The other day, I went to the IVF clinic for the routine blood test and ultrasound and as I waited for my turn I watched the morning news show on the television. I think everyone in the room was watching because at the time the “hot topic” of Israel’s news cycle was all about the new law related to IVF coverage. Until recently most people believed that women in Israel were entitled to coverage for unlimited rounds of IVF – not entirely accurate as a doctor, and often a board, always had to determine that the woman was candidate for IVF. Now the popular misconception is that a woman is only entitled to eight rounds of IVF and then she is left with no recourse.
The segment that morning involved an interview with both a woman who gave birth after her 10th round of IVF and a reproductive endocrinologist. The last words of the interview came from the doctor who advised viewers, “do yourselves a favor and have children early.” Thanks, that was helpful because there are absolutely no women who have fertility issues in their 20s!!
Annoyed and frustrated does not adequately describe my reaction to the media’s need to sensationalize this story. So I beg and plead that it stop and will now set the record straight. For starters, the law doesn’t state that a woman is limited to eight cycles of IVF, but rather it qualifies that if a woman does not become clinically pregnant (referring to the appearance of a gestational sac) after eight rounds her case will be evaluated by a committee. Additionally, the law specifies that if no embryos are available for transfer after four cycles, then the case will also be reviewed by a committee – I believe this was previously part of the law. Finally, the law allows women who are passed the age of 42 to begin IVF treatment immediately and not go through the previously required stages of fertility treatments such as IUIs.
Over the past year and a half, we have completed three IUIs (required by the law) and are in the middle of our second round of IVF (a round includes the transfer of frozen embryos). Since the law has always limited the number of cycles that a woman can do in one year, it would take at minimum two years to complete what is now covered under the new law. I know that people spend years trying to have a baby through IVF, but eight cycles would in many cases still cover years of treatment.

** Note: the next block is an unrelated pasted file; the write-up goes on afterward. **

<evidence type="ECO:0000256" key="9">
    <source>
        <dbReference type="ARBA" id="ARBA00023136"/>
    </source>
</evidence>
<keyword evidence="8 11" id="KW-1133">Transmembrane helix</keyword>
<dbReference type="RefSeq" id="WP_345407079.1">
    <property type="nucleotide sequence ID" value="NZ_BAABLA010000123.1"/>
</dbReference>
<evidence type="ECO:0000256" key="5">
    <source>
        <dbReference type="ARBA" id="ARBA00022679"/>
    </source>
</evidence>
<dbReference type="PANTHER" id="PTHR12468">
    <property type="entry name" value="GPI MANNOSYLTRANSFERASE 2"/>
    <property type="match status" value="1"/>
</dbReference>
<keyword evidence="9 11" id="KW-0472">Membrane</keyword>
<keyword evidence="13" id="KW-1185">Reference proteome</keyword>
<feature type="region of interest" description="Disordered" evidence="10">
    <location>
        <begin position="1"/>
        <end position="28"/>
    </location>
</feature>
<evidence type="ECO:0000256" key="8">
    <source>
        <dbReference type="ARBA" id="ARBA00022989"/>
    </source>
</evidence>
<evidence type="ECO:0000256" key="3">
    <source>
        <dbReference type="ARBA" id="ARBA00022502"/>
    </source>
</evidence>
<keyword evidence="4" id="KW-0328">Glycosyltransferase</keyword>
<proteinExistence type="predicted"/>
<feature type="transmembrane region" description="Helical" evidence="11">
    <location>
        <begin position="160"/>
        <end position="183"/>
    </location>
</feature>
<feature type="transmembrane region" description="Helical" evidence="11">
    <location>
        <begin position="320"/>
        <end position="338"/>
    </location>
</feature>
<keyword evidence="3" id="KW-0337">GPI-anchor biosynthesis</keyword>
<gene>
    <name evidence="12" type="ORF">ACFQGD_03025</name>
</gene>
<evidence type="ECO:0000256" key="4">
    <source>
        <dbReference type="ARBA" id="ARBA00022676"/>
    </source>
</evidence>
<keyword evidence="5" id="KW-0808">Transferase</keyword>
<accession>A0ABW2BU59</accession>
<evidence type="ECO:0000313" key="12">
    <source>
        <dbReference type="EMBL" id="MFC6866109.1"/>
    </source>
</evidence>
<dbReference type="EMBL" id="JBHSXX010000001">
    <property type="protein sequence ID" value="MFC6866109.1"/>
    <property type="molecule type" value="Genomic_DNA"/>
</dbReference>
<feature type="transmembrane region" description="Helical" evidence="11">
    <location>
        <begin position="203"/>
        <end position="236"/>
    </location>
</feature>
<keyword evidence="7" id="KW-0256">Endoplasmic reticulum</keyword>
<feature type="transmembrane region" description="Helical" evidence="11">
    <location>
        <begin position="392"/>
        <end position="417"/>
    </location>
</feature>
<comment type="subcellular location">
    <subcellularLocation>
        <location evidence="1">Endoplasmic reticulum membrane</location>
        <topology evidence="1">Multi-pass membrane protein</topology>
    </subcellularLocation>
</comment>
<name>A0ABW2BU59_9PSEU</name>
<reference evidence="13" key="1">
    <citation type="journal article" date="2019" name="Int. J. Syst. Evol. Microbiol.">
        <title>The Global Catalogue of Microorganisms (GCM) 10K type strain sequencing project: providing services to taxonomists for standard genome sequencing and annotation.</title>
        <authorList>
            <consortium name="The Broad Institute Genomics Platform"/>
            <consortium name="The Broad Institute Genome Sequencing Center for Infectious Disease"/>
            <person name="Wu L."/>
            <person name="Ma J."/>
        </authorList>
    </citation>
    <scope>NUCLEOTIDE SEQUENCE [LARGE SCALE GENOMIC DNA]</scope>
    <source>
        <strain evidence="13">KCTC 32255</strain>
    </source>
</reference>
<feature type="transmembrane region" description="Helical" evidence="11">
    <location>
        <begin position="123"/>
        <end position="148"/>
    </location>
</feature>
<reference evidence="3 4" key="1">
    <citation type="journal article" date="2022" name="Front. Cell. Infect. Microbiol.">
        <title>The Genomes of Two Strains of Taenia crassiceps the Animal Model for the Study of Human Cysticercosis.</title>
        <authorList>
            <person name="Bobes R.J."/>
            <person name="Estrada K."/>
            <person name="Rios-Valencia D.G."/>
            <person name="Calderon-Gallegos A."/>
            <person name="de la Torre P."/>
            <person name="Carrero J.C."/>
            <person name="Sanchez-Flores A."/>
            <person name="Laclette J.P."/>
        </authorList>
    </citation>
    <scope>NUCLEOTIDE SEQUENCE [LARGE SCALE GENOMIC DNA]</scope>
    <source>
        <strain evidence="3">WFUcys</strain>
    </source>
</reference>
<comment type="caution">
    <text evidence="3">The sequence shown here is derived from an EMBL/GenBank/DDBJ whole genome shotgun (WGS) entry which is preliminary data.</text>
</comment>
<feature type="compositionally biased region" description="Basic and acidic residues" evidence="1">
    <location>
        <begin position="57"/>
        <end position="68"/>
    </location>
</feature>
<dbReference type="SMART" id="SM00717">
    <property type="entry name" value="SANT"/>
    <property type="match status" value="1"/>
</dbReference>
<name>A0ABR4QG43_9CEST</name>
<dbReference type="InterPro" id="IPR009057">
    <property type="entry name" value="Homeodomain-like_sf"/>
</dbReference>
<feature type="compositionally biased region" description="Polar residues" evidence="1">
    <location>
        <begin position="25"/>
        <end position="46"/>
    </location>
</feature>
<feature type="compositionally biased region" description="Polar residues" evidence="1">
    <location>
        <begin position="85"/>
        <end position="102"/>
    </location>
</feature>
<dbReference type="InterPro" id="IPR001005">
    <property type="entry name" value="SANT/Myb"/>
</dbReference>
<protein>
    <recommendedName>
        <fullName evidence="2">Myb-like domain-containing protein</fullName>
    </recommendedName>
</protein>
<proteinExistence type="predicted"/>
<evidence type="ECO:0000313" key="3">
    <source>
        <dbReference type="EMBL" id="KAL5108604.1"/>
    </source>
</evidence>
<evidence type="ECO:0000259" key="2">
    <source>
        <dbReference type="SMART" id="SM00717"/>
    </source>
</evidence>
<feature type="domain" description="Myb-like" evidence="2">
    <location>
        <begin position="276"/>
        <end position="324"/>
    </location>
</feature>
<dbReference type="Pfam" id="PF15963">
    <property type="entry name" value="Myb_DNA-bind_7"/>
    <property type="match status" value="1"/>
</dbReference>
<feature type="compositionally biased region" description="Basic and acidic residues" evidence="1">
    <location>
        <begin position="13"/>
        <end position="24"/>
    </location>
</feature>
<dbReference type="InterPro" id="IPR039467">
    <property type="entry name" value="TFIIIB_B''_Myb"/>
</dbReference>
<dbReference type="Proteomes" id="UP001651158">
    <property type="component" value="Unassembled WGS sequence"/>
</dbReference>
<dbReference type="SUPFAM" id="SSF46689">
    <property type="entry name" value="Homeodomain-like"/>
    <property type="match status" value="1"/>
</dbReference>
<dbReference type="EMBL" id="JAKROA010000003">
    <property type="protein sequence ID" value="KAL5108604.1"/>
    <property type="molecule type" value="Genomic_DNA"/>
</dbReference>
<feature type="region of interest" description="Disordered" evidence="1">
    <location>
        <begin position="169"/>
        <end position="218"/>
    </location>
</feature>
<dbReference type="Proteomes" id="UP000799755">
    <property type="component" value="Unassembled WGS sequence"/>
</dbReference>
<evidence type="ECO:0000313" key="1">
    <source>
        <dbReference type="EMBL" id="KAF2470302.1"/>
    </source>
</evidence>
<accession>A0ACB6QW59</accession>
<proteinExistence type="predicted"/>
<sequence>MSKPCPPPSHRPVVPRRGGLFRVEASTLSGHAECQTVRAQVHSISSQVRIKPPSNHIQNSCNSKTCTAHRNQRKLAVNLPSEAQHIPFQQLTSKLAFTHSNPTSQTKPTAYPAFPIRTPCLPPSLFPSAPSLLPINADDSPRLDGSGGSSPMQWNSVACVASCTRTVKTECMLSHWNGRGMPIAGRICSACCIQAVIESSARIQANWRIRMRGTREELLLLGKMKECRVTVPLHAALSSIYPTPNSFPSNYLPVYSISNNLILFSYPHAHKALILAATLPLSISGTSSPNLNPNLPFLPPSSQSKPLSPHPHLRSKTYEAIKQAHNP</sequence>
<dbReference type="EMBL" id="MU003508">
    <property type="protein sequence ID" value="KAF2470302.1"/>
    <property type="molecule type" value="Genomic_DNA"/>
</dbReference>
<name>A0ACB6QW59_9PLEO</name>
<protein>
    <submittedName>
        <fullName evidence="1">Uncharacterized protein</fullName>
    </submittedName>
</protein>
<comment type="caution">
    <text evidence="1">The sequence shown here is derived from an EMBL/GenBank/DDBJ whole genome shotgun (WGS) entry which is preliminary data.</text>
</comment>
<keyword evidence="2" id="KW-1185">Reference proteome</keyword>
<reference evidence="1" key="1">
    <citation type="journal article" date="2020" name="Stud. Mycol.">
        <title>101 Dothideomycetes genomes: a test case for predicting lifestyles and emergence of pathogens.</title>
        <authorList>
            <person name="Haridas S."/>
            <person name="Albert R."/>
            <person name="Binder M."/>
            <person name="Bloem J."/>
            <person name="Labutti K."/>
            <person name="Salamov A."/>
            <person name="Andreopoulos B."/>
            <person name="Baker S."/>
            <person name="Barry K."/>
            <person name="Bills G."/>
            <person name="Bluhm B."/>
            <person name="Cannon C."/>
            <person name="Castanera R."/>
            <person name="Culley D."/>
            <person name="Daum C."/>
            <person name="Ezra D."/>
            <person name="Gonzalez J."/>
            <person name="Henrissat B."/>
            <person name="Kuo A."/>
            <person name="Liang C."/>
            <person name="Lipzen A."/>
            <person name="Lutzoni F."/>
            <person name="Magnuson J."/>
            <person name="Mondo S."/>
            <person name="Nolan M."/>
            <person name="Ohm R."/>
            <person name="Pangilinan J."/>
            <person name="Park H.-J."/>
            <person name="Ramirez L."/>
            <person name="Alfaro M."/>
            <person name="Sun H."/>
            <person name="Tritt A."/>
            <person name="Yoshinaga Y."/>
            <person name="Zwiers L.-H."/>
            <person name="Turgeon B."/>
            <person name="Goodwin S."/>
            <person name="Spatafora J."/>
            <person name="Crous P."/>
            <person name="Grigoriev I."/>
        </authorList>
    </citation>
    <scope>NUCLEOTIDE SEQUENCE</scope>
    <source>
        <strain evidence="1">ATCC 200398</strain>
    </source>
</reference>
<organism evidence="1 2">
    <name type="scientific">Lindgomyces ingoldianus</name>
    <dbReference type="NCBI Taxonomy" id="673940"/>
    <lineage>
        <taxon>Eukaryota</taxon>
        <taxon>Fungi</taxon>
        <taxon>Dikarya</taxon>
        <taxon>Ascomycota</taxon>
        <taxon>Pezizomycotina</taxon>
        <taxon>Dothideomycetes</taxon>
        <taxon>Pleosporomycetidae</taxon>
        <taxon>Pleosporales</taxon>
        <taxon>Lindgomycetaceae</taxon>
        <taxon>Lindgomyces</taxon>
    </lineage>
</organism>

I do hope that this law impacts fertility treatments in the country in a positive way by encouraging both doctors and women to take a closer look at their treatment and consider various options. At times I feel like my clinic is a factory and I struggle to receive personalized care. The treatments and approach are standardized and the doctor believes that eventually it will work – there is all the time in the world! As an optimist I want to believe that the new law will encourage doctors to take a closer look at their patients and, when possible, seek more specified treatments.
When we started this process, Tommy and I discussed how long we were willing to try IVF. I knew that it would be taxing – though I had no concept of the extent to which that would be true – and I needed to set a limit. In our situation eight rounds will suffice regardless of whether we have a biological child. I am not suggesting that that approach will work for everyone but it was essential for me. We know that there are multiple paths to parenthood and though each has its obstacles, we will get there one way or another.
While people are welcome to disagree with my take on the new law and its consequences, one thing that is rarely debated is that stress never helps the situation. So I return to my initial point and ask that the media refrain from sensationalizing this story. Anyone who has been through this process knows it is best when approached one day at a time.